View Full Version : 29 Convicts, None Named Libby, Receive Bush Pardons

12-12-2007, 09:49 AM
29 Convicts, None Named Libby, Receive Bush Pardons


Published: December 12, 2007

WASHINGTON (AP) — President Bush granted pardons on Tuesday to carjackers, drug dealers, a moonshiner and an election-laws violator but not to I. Lewis Libby Jr., who was once the top aide to his vice president.

In all, Mr. Bush pardoned 29 convicts and reduced the prison sentence of one more in an end-of-the-year presidential tradition.

Erik Ablin, a Justice Department spokesman, said Mr. Bush had granted 142 pardons and commuted 5 sentences since taking office in 2001 — far fewer than most modern presidents. That includes Mr. Bush’s decision in July to commute the sentence of Mr. Libby, who was convicted of perjury and obstruction of justice in the leak of the identity of a Central Intelligence Agency operative.

The pardon list included William Charles Jordan Jr., a 64-year-old retiree from Dover, Pa., who was pardoned for his role in a college and professional football gambling ring that federal authorities shut down on Super Bowl Sunday in 1997.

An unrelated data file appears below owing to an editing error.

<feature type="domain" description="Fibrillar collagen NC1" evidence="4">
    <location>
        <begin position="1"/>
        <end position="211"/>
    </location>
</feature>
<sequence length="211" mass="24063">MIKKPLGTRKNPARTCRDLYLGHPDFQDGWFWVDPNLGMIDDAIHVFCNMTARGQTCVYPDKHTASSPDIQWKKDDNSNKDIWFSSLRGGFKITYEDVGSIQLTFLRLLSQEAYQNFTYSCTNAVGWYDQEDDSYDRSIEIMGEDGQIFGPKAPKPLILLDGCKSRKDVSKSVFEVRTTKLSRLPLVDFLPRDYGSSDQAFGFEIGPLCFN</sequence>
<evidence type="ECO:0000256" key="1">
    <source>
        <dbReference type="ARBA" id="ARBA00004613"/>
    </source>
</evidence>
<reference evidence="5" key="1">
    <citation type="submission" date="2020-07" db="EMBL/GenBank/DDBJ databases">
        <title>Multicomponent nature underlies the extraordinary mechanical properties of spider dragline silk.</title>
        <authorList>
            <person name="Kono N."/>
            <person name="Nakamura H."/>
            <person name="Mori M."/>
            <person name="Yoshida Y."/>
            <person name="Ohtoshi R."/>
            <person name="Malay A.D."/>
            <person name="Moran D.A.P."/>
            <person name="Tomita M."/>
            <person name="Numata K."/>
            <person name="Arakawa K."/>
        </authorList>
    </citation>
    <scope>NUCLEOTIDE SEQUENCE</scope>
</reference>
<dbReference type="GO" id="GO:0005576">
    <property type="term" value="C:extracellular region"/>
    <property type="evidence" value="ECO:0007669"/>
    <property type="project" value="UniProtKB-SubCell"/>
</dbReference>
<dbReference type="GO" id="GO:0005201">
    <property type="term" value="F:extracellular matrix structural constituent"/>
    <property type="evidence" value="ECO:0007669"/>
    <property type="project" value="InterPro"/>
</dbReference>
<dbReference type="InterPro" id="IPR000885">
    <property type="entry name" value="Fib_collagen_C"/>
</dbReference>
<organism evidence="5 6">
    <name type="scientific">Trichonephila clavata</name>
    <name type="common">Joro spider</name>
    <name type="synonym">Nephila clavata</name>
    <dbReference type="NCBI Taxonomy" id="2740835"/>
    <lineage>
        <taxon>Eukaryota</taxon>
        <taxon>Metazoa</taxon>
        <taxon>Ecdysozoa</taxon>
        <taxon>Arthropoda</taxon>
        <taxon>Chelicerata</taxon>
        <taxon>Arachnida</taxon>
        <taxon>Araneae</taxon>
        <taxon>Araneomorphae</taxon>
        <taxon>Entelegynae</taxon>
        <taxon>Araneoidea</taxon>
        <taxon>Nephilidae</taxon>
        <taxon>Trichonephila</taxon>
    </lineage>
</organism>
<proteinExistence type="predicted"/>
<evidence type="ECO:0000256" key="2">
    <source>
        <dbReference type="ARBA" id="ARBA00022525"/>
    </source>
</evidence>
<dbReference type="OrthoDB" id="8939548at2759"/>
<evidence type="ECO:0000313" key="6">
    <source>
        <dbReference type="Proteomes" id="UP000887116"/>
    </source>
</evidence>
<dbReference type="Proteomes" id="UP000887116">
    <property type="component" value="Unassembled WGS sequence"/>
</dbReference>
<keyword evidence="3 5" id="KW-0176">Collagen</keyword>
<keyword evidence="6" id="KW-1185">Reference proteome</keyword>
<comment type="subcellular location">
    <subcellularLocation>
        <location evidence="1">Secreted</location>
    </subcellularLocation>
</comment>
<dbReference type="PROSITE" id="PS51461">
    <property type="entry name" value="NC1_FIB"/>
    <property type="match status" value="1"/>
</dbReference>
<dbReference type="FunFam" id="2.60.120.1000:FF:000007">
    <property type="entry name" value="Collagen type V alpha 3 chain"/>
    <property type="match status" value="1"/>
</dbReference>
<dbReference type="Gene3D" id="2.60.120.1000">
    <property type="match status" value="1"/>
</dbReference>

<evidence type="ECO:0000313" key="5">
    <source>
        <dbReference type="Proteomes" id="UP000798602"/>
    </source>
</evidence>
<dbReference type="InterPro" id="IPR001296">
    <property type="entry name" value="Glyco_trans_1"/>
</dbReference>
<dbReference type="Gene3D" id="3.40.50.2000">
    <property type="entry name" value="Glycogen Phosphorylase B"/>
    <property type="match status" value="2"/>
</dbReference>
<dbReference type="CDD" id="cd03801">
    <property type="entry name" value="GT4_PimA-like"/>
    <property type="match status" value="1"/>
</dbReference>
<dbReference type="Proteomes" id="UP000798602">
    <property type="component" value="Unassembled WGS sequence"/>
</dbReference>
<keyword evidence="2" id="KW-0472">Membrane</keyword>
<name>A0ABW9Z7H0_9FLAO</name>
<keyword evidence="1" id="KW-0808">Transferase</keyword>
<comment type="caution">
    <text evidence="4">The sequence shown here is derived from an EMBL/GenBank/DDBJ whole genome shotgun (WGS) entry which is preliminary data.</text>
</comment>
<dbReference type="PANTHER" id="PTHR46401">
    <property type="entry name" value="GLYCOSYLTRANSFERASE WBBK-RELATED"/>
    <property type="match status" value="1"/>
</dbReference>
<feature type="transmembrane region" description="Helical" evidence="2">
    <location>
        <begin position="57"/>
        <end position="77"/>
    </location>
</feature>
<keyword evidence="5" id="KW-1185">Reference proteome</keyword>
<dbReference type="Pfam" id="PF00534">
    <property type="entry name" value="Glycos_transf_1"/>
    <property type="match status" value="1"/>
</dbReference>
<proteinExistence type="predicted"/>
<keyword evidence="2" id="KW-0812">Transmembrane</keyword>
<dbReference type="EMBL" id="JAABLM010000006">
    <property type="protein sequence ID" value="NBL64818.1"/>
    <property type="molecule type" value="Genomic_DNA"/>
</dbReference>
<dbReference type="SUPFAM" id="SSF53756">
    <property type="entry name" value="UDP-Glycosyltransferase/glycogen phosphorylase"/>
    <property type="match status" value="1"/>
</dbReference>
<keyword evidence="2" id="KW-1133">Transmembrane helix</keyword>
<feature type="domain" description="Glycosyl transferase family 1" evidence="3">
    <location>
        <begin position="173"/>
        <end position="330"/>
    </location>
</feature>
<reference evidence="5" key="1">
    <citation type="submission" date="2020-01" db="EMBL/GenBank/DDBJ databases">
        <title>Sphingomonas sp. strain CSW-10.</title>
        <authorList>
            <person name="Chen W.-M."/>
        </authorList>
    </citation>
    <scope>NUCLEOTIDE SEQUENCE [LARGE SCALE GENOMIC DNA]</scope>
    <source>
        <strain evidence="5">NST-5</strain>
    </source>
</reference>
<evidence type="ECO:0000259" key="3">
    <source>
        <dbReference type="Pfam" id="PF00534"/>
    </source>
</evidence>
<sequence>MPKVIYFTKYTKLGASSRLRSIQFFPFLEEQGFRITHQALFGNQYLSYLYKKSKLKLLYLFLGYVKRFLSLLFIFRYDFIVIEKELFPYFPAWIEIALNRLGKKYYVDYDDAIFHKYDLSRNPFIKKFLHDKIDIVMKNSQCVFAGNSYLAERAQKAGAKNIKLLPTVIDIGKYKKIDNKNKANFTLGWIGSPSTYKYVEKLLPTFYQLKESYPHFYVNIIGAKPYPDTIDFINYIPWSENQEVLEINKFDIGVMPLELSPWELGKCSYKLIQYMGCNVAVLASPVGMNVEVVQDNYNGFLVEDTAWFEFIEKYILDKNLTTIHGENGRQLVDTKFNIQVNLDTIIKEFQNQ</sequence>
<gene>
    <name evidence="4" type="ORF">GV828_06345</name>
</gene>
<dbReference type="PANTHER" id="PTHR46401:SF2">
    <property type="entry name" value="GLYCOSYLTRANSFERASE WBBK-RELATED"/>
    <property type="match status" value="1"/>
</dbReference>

Mr. Jordan said he did not want his eight grandchildren to know he was a felon, so he obtained the necessary paperwork through his congressman. He learned Tuesday that the pardon had come through.

“It’s a nice Christmas present,” Mr. Jordan said. “I didn’t know what the odds were on getting one. I just sent the stuff in and hoped.”

Many of those who were pardoned never spent any time in prison. This group included Jeffrey J. Bruce, of Chandler, Okla., who was convicted in 1994 of possessing stolen mail, and William J. Norman of Tallahassee, Fla., convicted in 1970 for possessing and running an unregistered distillery.

The list of those pardoned also included Melton Harrell, of Cairo, Ga., sentenced in 1976 to two years’ probation and a $200 fine for stealing government property; Saul Kaplan of Scranton, Pa., convicted in 1992 of violating the Federal Election Campaign Act and fined $25,000; and John F. McDermott, of Moretown, Vt., sentenced in 1995 for receiving kickbacks in military procurement contracts. He served two years probation and paid a $10,000 fine.